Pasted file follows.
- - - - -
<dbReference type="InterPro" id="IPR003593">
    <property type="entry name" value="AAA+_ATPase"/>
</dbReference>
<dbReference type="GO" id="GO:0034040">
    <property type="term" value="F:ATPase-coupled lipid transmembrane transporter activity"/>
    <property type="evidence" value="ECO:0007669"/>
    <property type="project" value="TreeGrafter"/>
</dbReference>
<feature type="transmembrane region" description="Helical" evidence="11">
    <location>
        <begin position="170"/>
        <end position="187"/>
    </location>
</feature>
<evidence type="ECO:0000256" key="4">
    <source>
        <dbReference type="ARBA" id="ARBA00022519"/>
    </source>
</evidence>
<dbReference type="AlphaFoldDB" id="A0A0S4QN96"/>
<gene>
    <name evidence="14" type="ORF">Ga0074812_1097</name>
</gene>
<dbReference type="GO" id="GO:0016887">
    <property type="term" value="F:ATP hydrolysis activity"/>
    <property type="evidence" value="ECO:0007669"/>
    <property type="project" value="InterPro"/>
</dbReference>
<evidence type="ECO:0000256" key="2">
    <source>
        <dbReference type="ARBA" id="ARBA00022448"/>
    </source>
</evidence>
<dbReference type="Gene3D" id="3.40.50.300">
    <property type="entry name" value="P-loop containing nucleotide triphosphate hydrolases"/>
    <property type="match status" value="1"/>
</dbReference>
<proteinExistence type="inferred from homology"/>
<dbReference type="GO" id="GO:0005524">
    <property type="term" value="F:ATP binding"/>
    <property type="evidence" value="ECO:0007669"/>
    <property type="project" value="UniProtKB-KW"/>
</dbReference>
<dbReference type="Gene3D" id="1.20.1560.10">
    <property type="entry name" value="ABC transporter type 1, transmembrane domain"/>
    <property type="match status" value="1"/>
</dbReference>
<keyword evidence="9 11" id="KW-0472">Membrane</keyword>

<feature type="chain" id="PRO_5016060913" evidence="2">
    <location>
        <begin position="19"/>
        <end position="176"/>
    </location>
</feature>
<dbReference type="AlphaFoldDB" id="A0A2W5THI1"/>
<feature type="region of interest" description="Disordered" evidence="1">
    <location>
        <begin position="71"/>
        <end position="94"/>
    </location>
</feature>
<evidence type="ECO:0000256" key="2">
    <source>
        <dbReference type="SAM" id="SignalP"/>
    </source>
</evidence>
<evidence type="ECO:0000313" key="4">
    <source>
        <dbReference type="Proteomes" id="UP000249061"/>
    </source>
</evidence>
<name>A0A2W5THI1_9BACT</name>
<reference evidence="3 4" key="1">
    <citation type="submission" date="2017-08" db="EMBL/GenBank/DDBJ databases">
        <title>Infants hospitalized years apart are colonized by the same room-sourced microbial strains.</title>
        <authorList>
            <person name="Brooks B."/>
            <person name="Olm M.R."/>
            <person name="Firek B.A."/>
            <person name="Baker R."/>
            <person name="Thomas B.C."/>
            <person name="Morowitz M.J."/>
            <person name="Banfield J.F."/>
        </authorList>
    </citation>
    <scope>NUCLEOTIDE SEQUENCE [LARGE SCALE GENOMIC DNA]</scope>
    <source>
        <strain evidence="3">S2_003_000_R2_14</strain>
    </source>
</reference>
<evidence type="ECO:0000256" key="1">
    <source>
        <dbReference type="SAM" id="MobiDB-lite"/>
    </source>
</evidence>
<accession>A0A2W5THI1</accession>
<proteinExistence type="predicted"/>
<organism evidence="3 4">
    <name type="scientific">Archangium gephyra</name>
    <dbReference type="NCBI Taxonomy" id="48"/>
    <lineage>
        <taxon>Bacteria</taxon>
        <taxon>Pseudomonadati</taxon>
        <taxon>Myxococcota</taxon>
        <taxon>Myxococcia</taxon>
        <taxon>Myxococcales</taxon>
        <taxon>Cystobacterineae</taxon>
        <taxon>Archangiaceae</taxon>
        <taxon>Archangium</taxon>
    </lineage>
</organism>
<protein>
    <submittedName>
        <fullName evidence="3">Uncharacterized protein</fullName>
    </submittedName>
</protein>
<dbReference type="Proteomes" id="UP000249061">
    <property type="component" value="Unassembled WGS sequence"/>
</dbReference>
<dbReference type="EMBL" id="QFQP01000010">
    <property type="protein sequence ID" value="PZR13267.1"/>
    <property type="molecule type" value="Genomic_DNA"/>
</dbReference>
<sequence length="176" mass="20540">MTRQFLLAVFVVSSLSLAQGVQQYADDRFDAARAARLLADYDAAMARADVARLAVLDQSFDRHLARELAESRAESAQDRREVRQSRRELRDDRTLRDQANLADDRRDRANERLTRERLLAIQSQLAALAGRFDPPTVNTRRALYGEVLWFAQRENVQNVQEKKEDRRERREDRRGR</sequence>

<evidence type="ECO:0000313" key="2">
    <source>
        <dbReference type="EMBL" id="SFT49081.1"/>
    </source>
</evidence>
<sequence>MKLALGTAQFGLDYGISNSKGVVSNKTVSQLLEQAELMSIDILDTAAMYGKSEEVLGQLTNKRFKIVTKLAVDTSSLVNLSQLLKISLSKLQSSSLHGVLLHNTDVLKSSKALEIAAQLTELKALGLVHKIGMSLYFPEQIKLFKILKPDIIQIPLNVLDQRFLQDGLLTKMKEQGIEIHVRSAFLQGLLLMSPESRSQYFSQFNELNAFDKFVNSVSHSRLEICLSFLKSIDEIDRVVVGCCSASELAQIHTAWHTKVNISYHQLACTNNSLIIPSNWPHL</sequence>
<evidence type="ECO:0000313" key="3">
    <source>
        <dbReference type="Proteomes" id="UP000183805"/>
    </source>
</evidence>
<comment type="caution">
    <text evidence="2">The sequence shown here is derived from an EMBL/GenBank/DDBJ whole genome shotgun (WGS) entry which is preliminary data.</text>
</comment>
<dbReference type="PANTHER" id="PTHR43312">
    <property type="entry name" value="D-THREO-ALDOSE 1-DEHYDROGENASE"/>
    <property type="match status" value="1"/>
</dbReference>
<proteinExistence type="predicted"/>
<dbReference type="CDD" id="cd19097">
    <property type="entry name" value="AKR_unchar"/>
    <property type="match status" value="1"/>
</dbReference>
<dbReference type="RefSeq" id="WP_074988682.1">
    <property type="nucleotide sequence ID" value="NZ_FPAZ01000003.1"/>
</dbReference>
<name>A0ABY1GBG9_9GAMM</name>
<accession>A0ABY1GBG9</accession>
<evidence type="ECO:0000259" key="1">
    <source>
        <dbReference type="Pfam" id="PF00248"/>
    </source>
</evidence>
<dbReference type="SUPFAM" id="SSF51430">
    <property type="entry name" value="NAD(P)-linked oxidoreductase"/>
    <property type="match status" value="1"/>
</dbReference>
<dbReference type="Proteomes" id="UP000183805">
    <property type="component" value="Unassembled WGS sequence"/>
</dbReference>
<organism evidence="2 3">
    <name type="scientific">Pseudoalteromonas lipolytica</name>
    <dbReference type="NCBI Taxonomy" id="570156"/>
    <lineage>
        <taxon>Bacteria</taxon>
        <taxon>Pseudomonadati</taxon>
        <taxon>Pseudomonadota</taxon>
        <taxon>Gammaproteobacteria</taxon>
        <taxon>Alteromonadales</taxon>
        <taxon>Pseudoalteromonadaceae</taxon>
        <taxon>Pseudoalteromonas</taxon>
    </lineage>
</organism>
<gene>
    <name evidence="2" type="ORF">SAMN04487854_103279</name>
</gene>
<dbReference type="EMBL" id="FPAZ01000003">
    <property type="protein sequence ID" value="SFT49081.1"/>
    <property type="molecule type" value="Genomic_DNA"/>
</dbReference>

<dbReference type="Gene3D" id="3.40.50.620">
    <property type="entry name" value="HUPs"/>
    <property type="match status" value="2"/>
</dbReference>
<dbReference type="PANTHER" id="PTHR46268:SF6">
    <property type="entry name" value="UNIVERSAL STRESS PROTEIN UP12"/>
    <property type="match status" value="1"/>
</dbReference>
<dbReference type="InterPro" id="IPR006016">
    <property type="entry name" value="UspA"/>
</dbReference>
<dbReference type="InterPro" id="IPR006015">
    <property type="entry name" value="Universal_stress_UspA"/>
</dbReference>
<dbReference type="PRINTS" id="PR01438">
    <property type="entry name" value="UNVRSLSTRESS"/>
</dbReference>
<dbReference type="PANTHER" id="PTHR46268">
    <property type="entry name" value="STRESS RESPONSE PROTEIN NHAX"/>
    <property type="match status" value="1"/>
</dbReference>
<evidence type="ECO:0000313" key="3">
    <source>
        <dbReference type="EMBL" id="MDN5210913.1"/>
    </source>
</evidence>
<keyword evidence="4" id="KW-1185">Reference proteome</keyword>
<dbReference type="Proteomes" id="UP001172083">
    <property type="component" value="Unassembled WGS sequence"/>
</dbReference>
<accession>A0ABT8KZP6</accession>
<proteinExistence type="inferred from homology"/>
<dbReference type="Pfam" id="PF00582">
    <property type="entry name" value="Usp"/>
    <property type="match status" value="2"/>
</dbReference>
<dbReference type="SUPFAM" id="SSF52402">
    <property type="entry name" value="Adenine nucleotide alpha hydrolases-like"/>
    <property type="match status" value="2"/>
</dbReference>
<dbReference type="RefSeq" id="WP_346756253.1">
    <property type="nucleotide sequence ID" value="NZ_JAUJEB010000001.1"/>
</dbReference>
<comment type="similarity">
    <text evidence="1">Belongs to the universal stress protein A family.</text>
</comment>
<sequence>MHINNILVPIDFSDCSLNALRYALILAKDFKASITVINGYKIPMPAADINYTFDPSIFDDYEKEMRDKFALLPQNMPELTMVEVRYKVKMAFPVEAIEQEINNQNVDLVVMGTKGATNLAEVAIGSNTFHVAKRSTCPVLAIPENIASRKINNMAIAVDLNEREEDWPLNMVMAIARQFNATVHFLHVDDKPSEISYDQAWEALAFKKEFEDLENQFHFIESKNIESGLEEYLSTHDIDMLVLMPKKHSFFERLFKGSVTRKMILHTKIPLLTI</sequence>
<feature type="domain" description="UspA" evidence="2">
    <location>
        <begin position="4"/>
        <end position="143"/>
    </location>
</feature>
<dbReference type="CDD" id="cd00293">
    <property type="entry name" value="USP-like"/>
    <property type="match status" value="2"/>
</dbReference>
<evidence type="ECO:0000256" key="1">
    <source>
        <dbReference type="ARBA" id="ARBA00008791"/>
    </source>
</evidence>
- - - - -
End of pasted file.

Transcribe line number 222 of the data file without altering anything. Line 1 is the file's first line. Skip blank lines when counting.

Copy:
    <property type="entry name" value="Adenine nucleotide alpha hydrolases-like"/>